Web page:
By Dan Froomkin
A bipartisan group of lawmakers is none too happy that the executive branch is asking them to reauthorize two key surveillance programs next year without answering the single most important question about them.
The programs, authorized under Section 702 of the Foreign Intelligence Surveillance Act, are called PRISM and Upstream. PRISM collects hundreds of millions of internet communications of “targeted individuals” from providers such as Facebook, Yahoo, and Skype. Upstream takes communications straight from the major U.S. internet backbones run by telecommunications companies such as AT&T and Verizon and harvests data that involves selectors related to foreign targets.
But both programs, though nominally targeted at foreigners overseas, inevitably sweep up massive amounts of data involving innocent Americans.
The question is: How much? The government won’t answer.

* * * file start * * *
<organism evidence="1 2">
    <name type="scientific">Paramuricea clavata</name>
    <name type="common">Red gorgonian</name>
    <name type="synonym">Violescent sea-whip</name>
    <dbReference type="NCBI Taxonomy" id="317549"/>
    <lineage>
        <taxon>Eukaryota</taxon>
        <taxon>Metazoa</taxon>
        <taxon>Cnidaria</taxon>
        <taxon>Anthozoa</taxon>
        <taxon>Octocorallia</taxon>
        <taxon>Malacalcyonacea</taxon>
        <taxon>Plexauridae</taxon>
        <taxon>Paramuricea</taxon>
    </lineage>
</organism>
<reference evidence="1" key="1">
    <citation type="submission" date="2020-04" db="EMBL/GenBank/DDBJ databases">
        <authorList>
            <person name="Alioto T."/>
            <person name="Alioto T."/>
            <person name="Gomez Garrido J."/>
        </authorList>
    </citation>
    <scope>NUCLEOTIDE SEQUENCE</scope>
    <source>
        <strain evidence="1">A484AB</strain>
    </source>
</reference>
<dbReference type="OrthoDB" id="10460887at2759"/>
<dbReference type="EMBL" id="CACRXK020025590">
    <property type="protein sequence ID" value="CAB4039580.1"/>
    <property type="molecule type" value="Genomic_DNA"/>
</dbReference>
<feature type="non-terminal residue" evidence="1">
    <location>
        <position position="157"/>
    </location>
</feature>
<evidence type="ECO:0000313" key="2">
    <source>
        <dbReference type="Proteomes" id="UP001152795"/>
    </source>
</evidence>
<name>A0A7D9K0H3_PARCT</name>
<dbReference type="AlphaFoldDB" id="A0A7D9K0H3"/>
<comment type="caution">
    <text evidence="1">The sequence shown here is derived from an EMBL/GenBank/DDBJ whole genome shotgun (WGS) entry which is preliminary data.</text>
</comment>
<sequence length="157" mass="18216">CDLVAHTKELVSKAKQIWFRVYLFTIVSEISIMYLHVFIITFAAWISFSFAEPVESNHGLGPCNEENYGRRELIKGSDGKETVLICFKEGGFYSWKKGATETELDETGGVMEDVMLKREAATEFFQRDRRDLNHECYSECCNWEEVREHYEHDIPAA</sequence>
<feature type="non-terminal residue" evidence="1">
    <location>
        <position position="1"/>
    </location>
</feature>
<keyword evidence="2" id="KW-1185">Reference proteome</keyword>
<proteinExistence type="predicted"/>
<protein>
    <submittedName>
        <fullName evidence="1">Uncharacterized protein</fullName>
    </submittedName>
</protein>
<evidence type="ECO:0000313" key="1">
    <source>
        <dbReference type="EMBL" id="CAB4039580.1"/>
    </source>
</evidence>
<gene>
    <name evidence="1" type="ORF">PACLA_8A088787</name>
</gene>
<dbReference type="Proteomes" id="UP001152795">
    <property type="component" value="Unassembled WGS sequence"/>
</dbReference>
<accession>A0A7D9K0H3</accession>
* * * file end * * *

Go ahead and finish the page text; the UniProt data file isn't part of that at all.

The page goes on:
Fourteen members of the House Judiciary Committee sent a letter to Director of National Intelligence James R. Clapper on Friday asking for at least a rough estimate.
“In order that we may properly evaluate these programs, we write to ask that you provide us with a public estimate of the number of communications or transactions involving United States persons subject to Section 702 surveillance on an annual basis,” said the letter. Signatories included ranking Democrat John Conyers Jr. and a senior Republican member, James Sensenbrenner.
Sen. Ron Wyden has asked for a number since 2011; the Privacy and Civil Liberties Oversight Board recommended in July 2014 that the government provide several. In October, more than 30 privacy groups asked for an estimate and explained how easy it would be to come up with one.
“House Judiciary Committee members have lent their voices to the growing chorus demanding hard facts about how foreign intelligence surveillance affects Americans,” said Elizabeth Goitein, co-director of the Brennan Center’s Liberty and National Security Program, in a statement. “The NSA will soon be asking Congress to reauthorize the Foreign Intelligence Surveillance Act, and it will repeat its past claims that any collection of Americans’ communications is merely ‘incidental.’”
But, Goitein said, “We still don’t have this basic information.”